may not be cited except as provided by
Minn. Stat. § 480A.08, subd. 3 (1996).
STATE OF MINNESOTA
IN COURT OF APPEALS
Kula K. Roberts,
Heritage of Edina, Inc.
Commissioner of Economic Security,
Filed December 15, 1998
Department of Economic Security
File No. 6598UC97
Linda S. Jensen, 1800 Fifth Street Towers, 150 South Fifth Street, Minneapolis, MN 55402 (for respondent Heritage of Edina, Inc.)
Kent E. Todd, 390 North Robert Street, St. Paul, MN 55101 (for respondent Commissioner of Economic Security)
Considered and decided by Willis, Presiding Judge, Kalitowski, Judge, and Amundson, Judge.
Appellant challenges the commissioner's representative's decision disqualifying her from receiving reemployment benefits for committing misconduct under Minn. Stat. § 268.09, subd. 1(d) (1996). We affirm.
Roberts was a full-time home-health aide for Heritage of Edina, Inc., a resident health care facility. On June 3, 1997, Roberts was accused of abusing a resident who suffered from Alzheimer's disease. The incident was reported by a co-worker who claimed she heard Roberts yell at the resident, telling her to "take her g-dd-mn clothes off." Apparently, the resident replied, "I hate you," to which Roberts responded, "You know what? I hate you too." The co-worker further claims that she heard a loud thud and noticed red marks on the resident's hand and wrists a short time later.
Later that day, the co-worker noticed bruises in the same area on the resident's hand and wrists. After Roberts completed her shift and left for the day, the incident was reported. Photographs were taken of the resident's bruises and a decision was made to terminate Roberts.
On June 4, Roberts was informed that she was terminated for abusing a resident, for failing to give residents proper medication, and for failing to follow employer policies and procedures with regard to resident care.
The commissioner's representative's findings, viewed in the light most favorable to the decision, will not be disturbed if there is evidence reasonably tending to sustain them. White v. Metropolitan Med. Ctr., 332 N.W.2d 25, 26 (Minn. 1983). The decision as to whether an employee committed disqualifying misconduct is a mixed question of law and fact. Colburn v. Pine Portage Madden Bros., 346 N.W.2d 159, 161 (Minn. 1984). In the instant case, the dispute is primarily over factual issues; the law is relatively clear.
An employee is disqualified if she commits misconduct or gross misconduct. Gross misconduct is defined in pertinent part as follows:
[M]isconduct involving assault and battery * * * gross misconduct also includes misconduct involving an act of patient or resident abuse, financial exploitation, or recurring or serious neglect * * *
Minn. Stat. § 268.09, subd. 1(d) (1996).
Additionally, the allegations against Roberts fall into the categories of abuse and neglect. Abuse is defined as:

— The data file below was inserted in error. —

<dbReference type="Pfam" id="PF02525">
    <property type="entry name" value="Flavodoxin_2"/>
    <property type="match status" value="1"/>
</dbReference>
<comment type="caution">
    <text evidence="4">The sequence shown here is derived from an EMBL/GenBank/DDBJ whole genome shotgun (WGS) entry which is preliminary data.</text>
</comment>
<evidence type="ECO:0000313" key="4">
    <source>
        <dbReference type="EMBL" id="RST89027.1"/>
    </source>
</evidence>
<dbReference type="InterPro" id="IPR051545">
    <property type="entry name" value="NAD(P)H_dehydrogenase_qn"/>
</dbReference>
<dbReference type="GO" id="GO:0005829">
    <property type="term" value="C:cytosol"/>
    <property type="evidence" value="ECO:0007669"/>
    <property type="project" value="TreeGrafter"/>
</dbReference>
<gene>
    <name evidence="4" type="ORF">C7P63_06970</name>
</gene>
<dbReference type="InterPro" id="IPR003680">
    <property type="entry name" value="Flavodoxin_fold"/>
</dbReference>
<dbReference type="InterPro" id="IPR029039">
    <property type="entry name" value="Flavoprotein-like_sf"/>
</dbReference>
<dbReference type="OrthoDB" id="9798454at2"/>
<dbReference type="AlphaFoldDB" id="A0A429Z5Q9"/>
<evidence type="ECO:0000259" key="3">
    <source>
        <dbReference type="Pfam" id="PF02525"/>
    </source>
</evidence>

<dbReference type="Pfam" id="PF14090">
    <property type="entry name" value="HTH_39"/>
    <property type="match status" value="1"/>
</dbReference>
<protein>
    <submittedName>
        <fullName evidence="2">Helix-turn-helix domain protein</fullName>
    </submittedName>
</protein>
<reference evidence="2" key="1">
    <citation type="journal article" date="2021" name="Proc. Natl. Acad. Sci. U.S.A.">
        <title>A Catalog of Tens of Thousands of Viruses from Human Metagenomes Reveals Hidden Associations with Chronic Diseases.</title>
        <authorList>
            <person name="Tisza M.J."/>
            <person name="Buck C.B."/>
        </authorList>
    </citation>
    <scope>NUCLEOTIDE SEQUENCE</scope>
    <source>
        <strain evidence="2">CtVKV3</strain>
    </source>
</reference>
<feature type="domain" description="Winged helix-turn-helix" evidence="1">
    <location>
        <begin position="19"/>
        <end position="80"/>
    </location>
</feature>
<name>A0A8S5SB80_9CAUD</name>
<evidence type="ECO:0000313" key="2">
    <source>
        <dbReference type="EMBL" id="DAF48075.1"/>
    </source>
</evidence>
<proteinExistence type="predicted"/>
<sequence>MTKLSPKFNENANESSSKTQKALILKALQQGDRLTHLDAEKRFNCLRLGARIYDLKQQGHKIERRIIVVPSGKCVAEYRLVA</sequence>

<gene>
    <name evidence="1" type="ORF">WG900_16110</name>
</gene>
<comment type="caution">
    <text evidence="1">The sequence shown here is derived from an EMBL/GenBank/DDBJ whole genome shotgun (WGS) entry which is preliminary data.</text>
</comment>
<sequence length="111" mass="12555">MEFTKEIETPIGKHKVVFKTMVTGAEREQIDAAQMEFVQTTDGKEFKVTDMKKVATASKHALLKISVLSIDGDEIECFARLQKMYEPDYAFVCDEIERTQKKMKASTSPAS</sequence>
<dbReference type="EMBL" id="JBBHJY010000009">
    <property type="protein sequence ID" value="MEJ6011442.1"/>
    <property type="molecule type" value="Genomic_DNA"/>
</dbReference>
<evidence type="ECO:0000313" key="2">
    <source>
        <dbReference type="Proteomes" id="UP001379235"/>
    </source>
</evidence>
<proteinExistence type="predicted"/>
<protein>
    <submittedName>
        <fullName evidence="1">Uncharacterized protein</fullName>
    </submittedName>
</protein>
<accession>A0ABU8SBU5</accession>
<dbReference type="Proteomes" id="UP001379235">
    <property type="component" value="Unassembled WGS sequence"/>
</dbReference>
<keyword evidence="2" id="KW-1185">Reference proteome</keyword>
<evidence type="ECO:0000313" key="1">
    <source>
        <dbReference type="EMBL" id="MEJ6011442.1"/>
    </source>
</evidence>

[A]n act against a vulnerable adult that constitutes a violation of, an attempt to violate, or aiding and abetting violation of:Minn. Stat. § 626.5572, subd. 2 (1996).
assault in the first through fifth degrees * * *
Conduct which is not an accident or therapeutic conduct as defined in this section , which produces or could reasonably be expected to produce physical pain or injury or emotional distress including but not limited to, the following:
hitting, slapping, kicking, pinching, biting, or corporal punishment of a vulnerable adult; * * *
Neglect is defined as:
[T]he failure or omission by a caregiver to supply a vulnerable adult with care or services, including but not limited to, food, clothing, shelter, health care, or supervision which is:
reasonable and necessary to obtain or maintain the vulnerable adult's physical or mental health or safety, considering the physical and mental capacity or dysfunction of the vulnerable adult * * *.
Id., subd. 17 (1996).
It is uncontested by the parties that if the allegations made against Roberts are true, she committed misconduct and gross misconduct under the statute. The commissioner's representative determined that Roberts was discharged for misconduct and gross misconduct. The commissioner may disregard the findings of fact of the referee and may make any decision, as the facts found by the commissioner require. Minn. Stat. § 268.105, subd. 3(b) (1997); Tuff v. Knitcraft Corp., 526 N.W.2d 50, 51 (Minn. 1995) (holding that the courts will accord deference to the commissioner rather than to the referee and that the commissioner may make independent factual determinations and decisions). The commissioner's representative may substitute his judgment of the factual record. Tuff, 526 N.W.2d at 51. His decision is binding if there is any evidence tending to sustain his position. Id. Because the factual record can be read in support of either the relator or the respondent, the record supports the commissioner's representative's decision.